In dynamical systems theory, metastable-like dynamics have been observed in various systems of oscillators. Here, metastability is usually associated with instability of chimera states: symmetry breaking states characterised by the coexistence of coherent and incoherent patterns in systems of phase-lagged identical oscillators (Abrams and Strogatz, 2004; Panaggio and Abrams, 2015; Haugland, 2021). For instance, in (Shanahan, 2010), metastable chimera states arise as a result of winnerless competition between modules of identical oscillators to join the coalition of synchronized modules. Similar metastable behaviours can be found in (Bick, 2018) due to the addition of higher-order interactions. Chaos, turbulence, and other dynamics with metastable-like features have also been shown to arise in the case of heterogeneous couplings and phase lags in the two-population model (Bick et al., 2018). Thus, these studies suggest that the interplay between modular structures, coupling heterogeneities, and phase frustration is necessary for metastable chimera states to arise. The effects of non-local hierarchical topologies on chimera states have also been investigated. In these settings, the structural symmetries and the clustering coefficient have been found to be important parameters for the emergence of chimera states in networks of Van der Pol oscillators (Ulonska et al., 2016). Closer to the approach taken in this study, authors in (Makarov et al., 2019) analyzed a system of Kuramoto-Sakaguchi oscillators composed of subnetworks connected via hub nodes placed on a ring. The authors showed how the size and connectivity of the subnetworks promote a competition mechanism between scales which results in an expansion of the range of parameters within which chimera states arise when compared to the case without subnetworks. Hence, hierarchical network properties seem to promote the emergence of chimera states, but their role in achieving the metastable regime and the specific mechanisms enabled by hierarchical structures remain unclear.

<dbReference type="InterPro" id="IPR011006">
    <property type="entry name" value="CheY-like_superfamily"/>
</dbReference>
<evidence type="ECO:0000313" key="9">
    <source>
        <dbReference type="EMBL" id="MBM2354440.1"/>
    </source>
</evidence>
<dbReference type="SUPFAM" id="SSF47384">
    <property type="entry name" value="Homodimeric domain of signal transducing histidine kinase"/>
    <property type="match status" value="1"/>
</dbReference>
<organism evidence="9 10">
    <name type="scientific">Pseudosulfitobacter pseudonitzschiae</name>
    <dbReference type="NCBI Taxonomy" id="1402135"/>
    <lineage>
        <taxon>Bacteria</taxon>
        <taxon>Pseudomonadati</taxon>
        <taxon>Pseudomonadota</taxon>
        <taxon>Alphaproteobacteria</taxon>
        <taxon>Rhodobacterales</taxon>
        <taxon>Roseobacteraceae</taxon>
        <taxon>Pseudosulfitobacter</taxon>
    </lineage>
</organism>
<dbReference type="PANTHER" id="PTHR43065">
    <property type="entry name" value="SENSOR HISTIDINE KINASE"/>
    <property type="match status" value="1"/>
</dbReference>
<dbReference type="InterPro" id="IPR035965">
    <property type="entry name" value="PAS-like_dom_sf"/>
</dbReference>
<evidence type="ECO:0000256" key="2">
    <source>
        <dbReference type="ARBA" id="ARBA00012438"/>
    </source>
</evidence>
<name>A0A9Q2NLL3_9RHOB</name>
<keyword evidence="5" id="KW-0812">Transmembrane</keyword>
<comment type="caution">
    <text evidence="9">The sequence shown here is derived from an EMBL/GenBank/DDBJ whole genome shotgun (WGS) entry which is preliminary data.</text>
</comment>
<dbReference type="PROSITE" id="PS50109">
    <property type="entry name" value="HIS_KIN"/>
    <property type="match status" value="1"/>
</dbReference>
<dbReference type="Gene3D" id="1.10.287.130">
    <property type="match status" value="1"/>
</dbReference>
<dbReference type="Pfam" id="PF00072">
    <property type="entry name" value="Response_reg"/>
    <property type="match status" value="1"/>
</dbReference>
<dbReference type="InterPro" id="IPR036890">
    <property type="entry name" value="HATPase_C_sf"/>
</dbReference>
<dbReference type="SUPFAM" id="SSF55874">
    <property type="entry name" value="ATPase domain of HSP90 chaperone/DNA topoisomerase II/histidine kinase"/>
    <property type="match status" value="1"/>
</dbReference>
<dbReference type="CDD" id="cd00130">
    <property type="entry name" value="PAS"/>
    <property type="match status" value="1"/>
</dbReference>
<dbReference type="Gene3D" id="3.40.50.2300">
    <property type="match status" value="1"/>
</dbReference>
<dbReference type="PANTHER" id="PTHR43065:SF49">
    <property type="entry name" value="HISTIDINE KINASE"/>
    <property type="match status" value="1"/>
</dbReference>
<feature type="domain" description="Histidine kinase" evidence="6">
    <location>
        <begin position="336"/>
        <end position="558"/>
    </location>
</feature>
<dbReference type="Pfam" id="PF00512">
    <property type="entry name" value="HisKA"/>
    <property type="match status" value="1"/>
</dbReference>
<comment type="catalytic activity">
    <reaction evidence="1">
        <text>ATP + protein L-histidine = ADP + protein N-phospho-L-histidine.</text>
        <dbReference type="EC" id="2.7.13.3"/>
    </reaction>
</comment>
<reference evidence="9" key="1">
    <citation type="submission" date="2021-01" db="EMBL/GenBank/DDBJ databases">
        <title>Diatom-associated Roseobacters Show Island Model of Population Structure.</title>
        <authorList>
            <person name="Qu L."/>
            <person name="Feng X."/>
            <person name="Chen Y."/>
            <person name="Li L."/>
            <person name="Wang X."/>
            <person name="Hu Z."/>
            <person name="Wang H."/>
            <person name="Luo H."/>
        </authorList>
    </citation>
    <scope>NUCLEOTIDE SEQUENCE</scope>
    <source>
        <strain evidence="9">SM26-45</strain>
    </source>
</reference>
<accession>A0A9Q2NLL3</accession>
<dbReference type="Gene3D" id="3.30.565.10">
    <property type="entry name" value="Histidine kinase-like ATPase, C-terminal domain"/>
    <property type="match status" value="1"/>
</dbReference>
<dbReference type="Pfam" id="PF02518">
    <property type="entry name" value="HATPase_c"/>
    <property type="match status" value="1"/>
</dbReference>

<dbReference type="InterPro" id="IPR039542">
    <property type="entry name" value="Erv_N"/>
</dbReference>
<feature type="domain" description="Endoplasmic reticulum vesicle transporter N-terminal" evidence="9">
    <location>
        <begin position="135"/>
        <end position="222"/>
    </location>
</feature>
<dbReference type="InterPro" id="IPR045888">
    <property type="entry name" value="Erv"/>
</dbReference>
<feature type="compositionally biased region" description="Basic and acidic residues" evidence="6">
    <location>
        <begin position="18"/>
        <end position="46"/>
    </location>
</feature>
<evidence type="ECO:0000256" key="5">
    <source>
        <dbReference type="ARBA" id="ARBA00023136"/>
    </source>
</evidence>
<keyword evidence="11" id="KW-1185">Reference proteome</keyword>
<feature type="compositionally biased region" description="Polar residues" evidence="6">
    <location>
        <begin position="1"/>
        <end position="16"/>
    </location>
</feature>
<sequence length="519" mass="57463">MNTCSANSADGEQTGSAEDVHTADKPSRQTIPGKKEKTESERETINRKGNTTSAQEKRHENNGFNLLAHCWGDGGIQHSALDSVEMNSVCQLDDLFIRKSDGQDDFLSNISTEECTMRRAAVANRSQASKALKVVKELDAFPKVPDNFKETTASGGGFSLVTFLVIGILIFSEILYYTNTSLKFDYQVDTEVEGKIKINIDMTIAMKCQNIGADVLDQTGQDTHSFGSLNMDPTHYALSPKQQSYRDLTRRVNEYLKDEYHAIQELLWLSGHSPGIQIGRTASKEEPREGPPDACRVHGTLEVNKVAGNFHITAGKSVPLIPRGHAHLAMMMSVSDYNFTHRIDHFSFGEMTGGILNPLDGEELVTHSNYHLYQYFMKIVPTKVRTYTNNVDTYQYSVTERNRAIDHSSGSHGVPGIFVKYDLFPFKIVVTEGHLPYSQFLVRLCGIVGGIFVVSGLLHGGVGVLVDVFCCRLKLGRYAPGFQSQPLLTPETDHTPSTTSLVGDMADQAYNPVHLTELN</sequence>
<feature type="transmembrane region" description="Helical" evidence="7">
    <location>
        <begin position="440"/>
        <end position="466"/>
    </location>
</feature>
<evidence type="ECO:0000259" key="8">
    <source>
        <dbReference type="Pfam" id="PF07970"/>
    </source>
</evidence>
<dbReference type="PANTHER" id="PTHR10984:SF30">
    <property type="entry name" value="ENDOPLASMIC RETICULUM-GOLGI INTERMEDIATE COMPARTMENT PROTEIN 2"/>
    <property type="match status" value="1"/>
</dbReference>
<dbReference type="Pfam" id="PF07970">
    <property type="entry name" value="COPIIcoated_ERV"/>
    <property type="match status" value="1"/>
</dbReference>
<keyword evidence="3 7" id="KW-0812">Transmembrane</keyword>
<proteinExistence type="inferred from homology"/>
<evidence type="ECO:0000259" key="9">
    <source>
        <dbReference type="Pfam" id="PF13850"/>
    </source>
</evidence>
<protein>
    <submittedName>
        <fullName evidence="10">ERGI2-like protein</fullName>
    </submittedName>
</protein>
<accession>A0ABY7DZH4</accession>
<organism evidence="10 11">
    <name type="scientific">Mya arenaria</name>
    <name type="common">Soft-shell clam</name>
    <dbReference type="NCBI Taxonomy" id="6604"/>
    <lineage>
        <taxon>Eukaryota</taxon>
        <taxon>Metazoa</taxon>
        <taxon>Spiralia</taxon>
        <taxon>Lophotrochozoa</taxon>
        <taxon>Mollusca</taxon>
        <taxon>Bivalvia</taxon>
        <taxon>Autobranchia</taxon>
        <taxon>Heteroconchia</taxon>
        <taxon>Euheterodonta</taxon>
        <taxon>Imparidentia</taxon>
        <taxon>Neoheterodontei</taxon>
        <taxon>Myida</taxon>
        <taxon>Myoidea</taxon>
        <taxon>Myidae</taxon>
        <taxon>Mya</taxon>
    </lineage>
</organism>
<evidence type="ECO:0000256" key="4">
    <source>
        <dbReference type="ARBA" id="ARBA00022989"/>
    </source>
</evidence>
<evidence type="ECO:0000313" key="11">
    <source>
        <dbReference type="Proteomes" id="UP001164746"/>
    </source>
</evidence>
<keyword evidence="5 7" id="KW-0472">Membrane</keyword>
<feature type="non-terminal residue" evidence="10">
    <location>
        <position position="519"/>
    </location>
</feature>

Some insights have come from computational neuroscience studies that explored in more detail effects of the hierarchically modular structure of the brain (Meunier et al., 2010), such as Griffith phases (Rubinov et al., 2011; Moretti and Muñoz, 2013; Ódor et al., 2015). In particular, recent research suggested that including the brain’s mesoscale connectivity in whole-brain oscillatory models can help us identify and understand the mechanisms underlying metastable dynamics. In (Mackay et al., 2023), the authors generated spatially constrained random networks to approximate the mesoscale neocortex, allowing the implementation of heterogeneous phase delays in a model of non-identical Kuramoto oscillators. The authors observed how the topology of these constrained networks widens the range of critical couplings within which metastable behaviours arise, analogous to Griffith phases. In (Villegas et al., 2014) instead, the authors studied in detail real and synthetic hierarchically modular brain networks of oscillators in the absence of phase frustration. Whilst it is well known that the hierarchical network structure affects the dynamics of oscillatory systems in the path towards global synchronization (Arenas et al., 2006; Arenas and Díaz-Guilera, 2007; Villegas et al., 2022), in (Villegas et al., 2014) the authors observed that modules of identical units at the bottom of the hierarchy synchronize first (fast timescale dynamics). However, synchronization can be lost as interactions with other modules become more significant at longer timescales, giving rise to transient metastable states on the path towards synchronization. Thus, these observations highlight how the slow dynamics associated with the lowest eigenvalues of the graph Laplacian affect the faster timescale dynamics that dictate the oscillators’ behaviour within lower-layer modules. This study, however, did not consider the effect of phase frustrations, such as phase lags or phase delays, and whether robust metastable and chimera states can persist, preventing global synchronization even in the case of identical oscillators.